EU Extends Refugee Protection for Ukrainians Until 2026;Tartan Army Takes Over Munich for Euro 2024;BTS Mania Sweeps Seoul with Jin's Return:Defense Briefing20240614

Welcome to our 《Defense Briefing》 show, I’m your host: Liang Jun. EU justice and home affairs ministers have decided to extend the emergency rules that allow Ukrainian war refugees to stay in the European Union until at least March 2026. This extension comes in light of ongoing Russian attacks that make it unsafe for refugees to return home. Nearly 4.2 million Ukrainians are currently benefiting from these protections, which provide social benefits, housing, education, and work permits. Meanwhile, the streets of Munich are buzzing with excitement as thousands of Scotland fans, known as the Tartan Army, flood the city ahead of their Euro 2024 opener against Germany. The Scots are not just there for the game; they’re soaking up the local culture with historical walking tours and pub visits, much to the delight of the welcoming locals. Over in Seoul, the BTS mania is in full swing as Jin, the eldest member of the globally renowned K-pop group, has been discharged from his military service. His return coincides with the annual BTS FESTA, drawing tens of thousands of fans to the city to celebrate. Last year’s event saw a whopping 400,000 attendees, and this year’s festivities are expected to be just as grand. Please stay tuned for more details.

Yahoo US: War refugees from Ukraine will be able to remain in the European Union until at least March 2026, as per emergency rules extended by EU justice and home affairs ministers on Thursday. Ukrainians who fled to the European Union after the full-scale invasion of their country by Russia in 2022 were granted immediate protection under a temporary regime designed for mass influxes of people. This avoids the lengthy national asylum-seeking procedures required to process large numbers of displaced people. Extensions of the temporary rules are possible for up to one year, and those under protection are entitled to social benefits, housing, access to education, and work permits. The European Commission proposed the extension, citing unsafe conditions in Ukraine due to ongoing Russian attacks. Currently, almost 4.2 million Ukrainians reside in the EU under these rules, with Germany hosting the most at 1.2 million. The ministers, meeting in Luxembourg, also examined a strategy to implement new migration and asylum rules in the EU by mid-2026, including a large IT system called Eurodac to monitor asylum applicants.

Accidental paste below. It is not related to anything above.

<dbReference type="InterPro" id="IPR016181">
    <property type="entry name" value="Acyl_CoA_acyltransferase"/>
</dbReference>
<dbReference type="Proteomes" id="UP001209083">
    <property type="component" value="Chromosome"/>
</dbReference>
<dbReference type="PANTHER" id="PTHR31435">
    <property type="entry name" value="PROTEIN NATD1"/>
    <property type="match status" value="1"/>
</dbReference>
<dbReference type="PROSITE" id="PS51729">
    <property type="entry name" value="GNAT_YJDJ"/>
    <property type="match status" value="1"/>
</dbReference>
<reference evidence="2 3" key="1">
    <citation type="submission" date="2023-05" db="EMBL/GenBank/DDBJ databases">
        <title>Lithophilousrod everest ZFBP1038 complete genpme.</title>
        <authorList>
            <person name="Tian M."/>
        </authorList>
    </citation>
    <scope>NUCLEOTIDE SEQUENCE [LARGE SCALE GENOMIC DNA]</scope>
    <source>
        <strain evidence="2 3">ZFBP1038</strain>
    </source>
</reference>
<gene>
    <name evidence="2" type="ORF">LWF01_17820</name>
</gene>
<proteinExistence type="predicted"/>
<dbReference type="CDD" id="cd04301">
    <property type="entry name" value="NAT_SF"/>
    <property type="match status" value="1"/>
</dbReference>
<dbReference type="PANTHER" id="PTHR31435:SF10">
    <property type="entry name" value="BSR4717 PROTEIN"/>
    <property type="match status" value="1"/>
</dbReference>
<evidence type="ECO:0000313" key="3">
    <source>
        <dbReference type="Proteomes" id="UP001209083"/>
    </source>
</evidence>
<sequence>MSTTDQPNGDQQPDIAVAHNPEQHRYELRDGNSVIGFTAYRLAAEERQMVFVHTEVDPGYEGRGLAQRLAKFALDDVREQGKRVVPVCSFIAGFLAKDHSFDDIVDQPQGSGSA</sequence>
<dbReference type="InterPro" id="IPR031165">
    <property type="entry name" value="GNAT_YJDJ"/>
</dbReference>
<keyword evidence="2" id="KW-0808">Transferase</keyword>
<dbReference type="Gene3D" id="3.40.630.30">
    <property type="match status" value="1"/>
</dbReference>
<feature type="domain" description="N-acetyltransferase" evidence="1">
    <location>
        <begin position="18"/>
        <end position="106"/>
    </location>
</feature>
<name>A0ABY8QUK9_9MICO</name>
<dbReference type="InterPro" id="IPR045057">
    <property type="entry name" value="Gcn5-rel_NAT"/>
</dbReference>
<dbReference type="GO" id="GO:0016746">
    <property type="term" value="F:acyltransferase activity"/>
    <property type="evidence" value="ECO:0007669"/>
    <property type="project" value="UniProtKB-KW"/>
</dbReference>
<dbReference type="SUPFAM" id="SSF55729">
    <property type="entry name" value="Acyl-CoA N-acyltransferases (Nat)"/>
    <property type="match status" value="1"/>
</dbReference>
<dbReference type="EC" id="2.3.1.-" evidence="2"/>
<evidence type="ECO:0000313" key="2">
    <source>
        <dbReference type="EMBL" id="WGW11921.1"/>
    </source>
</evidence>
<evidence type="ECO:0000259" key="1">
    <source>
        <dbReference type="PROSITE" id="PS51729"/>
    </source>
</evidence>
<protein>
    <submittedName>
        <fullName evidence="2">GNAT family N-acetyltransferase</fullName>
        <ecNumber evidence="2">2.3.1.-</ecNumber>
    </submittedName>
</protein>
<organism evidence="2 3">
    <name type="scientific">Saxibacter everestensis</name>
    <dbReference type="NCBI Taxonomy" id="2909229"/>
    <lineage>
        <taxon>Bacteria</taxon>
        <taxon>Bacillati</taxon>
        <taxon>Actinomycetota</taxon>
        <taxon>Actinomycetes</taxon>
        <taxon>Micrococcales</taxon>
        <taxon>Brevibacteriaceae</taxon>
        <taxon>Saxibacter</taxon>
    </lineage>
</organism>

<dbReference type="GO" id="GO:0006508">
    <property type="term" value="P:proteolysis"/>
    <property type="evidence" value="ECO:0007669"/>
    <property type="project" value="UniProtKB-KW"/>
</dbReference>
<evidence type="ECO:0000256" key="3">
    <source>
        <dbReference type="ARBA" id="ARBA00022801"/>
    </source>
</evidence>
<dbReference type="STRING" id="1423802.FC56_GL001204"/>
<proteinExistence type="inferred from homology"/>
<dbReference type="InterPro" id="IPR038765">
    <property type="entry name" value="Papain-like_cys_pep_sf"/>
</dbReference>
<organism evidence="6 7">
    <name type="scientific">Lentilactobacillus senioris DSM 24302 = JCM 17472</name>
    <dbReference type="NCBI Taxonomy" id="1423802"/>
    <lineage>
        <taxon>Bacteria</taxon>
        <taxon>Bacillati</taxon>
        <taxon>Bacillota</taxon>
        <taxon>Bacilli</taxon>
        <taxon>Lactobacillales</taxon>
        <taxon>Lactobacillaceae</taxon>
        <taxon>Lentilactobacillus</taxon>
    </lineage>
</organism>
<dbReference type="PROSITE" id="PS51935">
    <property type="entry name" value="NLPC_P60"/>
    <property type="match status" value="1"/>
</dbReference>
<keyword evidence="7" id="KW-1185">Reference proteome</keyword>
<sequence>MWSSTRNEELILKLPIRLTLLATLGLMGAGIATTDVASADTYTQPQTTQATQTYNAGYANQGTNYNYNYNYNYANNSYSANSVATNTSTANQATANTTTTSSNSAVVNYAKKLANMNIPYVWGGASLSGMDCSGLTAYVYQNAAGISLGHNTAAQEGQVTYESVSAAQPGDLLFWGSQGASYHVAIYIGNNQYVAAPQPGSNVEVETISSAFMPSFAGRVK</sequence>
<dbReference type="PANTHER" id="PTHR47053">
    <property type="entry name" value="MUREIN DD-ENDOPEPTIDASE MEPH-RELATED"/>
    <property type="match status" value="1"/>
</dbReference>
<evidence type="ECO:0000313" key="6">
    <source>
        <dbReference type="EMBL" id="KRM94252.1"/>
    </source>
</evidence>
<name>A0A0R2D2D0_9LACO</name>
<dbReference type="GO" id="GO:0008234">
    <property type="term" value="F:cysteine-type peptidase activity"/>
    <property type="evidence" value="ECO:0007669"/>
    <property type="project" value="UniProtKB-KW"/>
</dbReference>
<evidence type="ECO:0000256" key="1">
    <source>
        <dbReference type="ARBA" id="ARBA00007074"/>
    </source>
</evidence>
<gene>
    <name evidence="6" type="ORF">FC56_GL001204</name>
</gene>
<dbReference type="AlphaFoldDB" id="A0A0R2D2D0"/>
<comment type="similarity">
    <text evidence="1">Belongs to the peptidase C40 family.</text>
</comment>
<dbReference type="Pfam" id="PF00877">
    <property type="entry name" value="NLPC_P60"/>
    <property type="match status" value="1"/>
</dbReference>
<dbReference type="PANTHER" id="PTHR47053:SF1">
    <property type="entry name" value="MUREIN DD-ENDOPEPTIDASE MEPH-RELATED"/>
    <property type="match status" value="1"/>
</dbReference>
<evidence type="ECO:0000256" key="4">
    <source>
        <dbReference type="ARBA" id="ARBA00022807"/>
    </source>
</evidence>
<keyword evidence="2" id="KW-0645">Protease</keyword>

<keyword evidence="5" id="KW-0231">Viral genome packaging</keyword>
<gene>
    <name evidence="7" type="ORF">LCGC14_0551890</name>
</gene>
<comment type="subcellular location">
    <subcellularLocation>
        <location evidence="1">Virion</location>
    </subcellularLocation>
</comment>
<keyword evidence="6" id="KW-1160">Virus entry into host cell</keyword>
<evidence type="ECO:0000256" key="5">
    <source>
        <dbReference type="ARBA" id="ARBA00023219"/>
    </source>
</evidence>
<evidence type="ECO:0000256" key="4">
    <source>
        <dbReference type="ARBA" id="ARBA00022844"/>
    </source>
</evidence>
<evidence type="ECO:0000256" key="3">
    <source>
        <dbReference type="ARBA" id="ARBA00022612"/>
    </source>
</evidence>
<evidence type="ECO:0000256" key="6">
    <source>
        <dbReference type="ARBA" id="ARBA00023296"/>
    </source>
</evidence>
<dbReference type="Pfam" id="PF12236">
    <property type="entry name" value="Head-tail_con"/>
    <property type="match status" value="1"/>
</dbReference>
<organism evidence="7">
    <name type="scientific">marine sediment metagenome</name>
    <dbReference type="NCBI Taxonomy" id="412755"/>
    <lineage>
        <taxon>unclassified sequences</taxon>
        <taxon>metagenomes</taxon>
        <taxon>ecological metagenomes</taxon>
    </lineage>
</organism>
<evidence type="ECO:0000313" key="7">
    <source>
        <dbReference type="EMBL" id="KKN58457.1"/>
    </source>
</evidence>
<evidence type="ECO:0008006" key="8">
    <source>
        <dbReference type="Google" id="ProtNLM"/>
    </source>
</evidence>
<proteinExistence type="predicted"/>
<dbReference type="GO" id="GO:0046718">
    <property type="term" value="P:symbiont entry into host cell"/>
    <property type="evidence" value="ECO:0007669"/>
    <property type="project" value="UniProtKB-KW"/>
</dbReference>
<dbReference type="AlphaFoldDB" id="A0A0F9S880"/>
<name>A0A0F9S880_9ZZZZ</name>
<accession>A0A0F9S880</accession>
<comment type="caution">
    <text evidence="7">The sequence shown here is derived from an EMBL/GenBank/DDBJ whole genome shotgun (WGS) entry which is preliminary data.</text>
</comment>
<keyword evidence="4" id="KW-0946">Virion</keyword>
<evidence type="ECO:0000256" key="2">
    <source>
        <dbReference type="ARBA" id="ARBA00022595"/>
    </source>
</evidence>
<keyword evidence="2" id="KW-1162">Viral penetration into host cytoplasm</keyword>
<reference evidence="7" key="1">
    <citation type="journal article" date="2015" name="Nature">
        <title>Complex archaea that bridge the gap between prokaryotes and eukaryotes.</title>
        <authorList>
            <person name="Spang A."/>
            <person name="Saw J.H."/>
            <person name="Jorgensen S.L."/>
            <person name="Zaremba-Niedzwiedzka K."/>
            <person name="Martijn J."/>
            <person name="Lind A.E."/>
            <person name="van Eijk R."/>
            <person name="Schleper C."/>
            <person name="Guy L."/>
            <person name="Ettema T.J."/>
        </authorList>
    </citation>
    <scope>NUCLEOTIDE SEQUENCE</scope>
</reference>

BBC: No Scotland, No Party is the tagline, and the Tartan Army has certainly brought the party to Munich’s Old Town ahead of Euro 2024. After a 26-year wait, Scotland supporters have taken over the streets, celebrating their team’s participation in a major men’s tournament overseas. Fiona McGinty from Oban, who has followed Scotland since 2003, reflects on the painful journey leading to this moment. Scots have traveled from places like Wellington, Melbourne, and Rio de Janeiro, with more than 150,000 expected in Munich. Some fans have gone to extraordinary lengths, like Craig Ferguson, who marched 1,000 miles from Hampden Park, and Derek Marner, who completed a 55km ultramarathon around Munich in a kilt. Despite some mishaps, such as fans falling off e-bikes and beer hall tables, locals in Munich have welcomed the Scots, appreciating their good behavior and love for a good time. The Tartan Army is making the most of cultural opportunities, and their presence has been a joyful addition to the city’s celebrations, coinciding with Munich’s 866th anniversary.

Japan Times: Seoul is buzzing with excitement as BTS ARMY members flock to the city for a special event. The timing of Jin’s discharge from South Korean military service has been perfect for fans of the world’s biggest boyband. Just 24 hours after Jin’s return, tens of thousands of BTS fans have taken over the South Korean capital to join the group’s annual party organized by HYBE, the band’s agency. Last year’s BTS FESTA saw an attendance of 400,000 fans, and this year promises to be just as spectacular, with fans eager to celebrate and connect with their idols.

Yahoo US: The U.S. Department of Defense has selected Blue Origin, SpaceX, and United Launch Alliance (ULA) for national security space missions under a $5.6 billion program. This marks the initial phase of the Pentagon’s National Security Space Launch Phase 3 procurement program, aimed at launching sensitive military and intelligence satellites over the next decade. SpaceX and ULA have been the primary launch providers since 2020, but the Pentagon is now encouraging more competition. Blue Origin, known for its New Glenn rocket, joins this competitive arena, while SpaceX continues to dominate with its Falcon 9 rocket and is testing its next-generation Starship. ULA is transitioning from its Atlas 5 rocket to the Vulcan rocket. The Pentagon’s program is divided into two categories, with the current announcement focusing on Lane 1, which allows for more specialized rockets. Blue Origin received $5 million for an assessment, while SpaceX and ULA each got $1.5 million. Lane 2, expected to be awarded in autumn, will involve rockets capable of meeting broader mission requirements.